It makes you wonder about the calibre of people left involved with the Scottish Labour Party. The incident says a great deal about someone allegedly earning a salary of £60,000 a year in working for the Peoples' Party and about the judgement of Wendy Alexander in giving him a job in the first place.

Scottish Labour has really hit the skids since they lost May's Scottish Parliament elections. It will be a long way back. A starting point might not be to make "mistakes" which they don't have to. At the hands of people who took student politics too seriously.

Saturday, 17 November 2007

Get shorty.

With his interest in all matters trans-Atlantic, Mr Smith noted the latest Scottish influence on the government of the United States.

"A SCOTS family firm's shortbread has breached the Pentagon's defences. Bosses at Deans of Huntly were astounded to learn their home-baked biscuit is a favourite among the 26,000 staff at the American defence HQ in Washington DC. Bill Dean, managing director of the Aberdeenshire company, said: "A distributor in Virginia told us our shortbread is sold in the Pentagon."

Friday, 16 November 2007

He won.

So First Minister Alex Salmond won the Herald's Scottish Politician of the Year Award last night.

Well deserved but not exactly a surprise.

Thursday, 15 November 2007

April Fools.

Mr Smith reads that "CHARGES for tours of the Scottish Parliament are set to rise again next year. Visitors will have to pay £6 a time for a guided tour of the £414 million Holyrood building from April 1."

Or people could just arrange to meet their MSP at Holyrood - everyone has nine to choose from - and ask them to given them a guided tour and that they would save enough money to be able to buy a cup of tea and a bun in the Parliament's coffee shop. Sounds like the better idea to Mr Smith.

On the door.

Mr Smith reads that the Scottish Parliament is to spend an additional £1.7 million on "perimeter security" at Holyrood.

Mr Smith has no issue with keeping our public buildings and elected representatives safe, but must ask the question why less than a few years after the Scottish Parliament was actually built we are coming back to do "additional" work on security when these could have been built in at the time the building was being constructed?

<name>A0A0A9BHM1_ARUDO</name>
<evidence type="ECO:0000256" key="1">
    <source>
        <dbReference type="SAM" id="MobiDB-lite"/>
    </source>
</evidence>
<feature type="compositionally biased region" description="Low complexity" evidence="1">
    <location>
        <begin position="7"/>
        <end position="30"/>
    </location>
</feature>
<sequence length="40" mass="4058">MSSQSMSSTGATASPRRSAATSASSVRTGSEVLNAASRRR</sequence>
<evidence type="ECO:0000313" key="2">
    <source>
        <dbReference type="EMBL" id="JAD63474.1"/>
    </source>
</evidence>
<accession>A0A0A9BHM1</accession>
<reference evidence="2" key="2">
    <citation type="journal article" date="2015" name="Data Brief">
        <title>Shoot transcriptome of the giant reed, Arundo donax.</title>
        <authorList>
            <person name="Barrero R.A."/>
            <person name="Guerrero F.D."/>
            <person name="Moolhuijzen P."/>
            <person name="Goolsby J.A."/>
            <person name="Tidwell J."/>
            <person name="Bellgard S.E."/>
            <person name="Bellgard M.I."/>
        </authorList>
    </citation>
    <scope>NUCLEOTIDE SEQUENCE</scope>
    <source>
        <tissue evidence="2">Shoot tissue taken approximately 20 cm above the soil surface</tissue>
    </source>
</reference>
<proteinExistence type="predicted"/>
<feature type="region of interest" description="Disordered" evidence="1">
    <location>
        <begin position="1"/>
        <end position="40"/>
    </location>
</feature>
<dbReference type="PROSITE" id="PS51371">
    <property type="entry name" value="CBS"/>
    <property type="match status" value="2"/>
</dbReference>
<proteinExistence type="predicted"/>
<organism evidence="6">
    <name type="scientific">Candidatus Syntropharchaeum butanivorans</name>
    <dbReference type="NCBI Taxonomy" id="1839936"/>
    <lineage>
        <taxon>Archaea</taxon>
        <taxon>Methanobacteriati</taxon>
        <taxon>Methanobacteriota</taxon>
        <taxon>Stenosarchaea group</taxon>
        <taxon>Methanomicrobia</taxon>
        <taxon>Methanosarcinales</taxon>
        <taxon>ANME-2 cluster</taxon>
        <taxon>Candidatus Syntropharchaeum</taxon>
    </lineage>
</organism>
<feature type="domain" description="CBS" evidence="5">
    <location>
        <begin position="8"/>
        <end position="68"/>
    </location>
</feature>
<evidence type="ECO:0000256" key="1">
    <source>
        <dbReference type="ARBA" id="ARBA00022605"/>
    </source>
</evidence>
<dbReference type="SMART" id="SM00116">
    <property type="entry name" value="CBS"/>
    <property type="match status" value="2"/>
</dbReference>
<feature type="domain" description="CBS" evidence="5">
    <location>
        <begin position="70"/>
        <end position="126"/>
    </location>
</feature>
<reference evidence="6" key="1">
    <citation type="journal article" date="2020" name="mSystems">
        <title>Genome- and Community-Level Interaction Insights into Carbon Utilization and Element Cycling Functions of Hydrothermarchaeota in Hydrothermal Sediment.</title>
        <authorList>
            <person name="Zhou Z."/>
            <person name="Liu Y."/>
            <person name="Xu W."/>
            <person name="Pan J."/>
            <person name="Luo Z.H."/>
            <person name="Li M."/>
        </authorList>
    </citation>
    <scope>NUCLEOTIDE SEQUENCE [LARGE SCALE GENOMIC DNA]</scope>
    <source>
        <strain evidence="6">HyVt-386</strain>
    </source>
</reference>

Wednesday, 14 November 2007

Scotland Free ... by 2017.

So, Mr Smith reads that the latest SNP target for Scotland achieving Independence is now 2017. It makes one of the previous targets of "Scotland Free by 1993" as once espoused by SNP MSP Alex Neil look positively ambitious by comparison, given that the new target means it could be ten years before we achieve the Nationalistic shibboleth.

Welcome to the "new politics." Why do something in a few years when you could take a decade, but it makes Mr Smith wonder how these comments sit with the SNP Government's pledge to have a referendum on independence within the current session of the Scottish Parliament: it clearly doesn't.

Get ready to Rumbles.

Mr Smith reads that that former Army officer and now Member of the Scottish Parliament, Mike Rumbles, has apparently been asked whether he is prepared to return from retirement to support efforts in Iraq or Afghanistan.

"A politician has criticised the armed forces after being asked if he would consider serving abroad - some 13 years after he retired from the Army.West Aberdeenshire and Kincardine MSP Mike Rumbles, who was a major in the Royal Army Education Corps, received a letter from the Ministry of Defence asking if he would consider putting his name forward as a volunteer to serve on foreign soil.He turned down the offer, which would have meant he might be called upon to leave his post in parliament and return to the Army, possibly in Iraq or Afghanistan."

Mr Smith makes the point that never minding supporting the fight for democracy in Iraq or Afghanistan, sending Mr "let's get ready to " Rumbles away from the Scottish Parliament would probably be doing Scottish democracy a bit of favour as well.

Tuesday, 13 November 2007


Mr Smith reads the latest "expense" disclosures for some of the Scottish members of the House of Lords.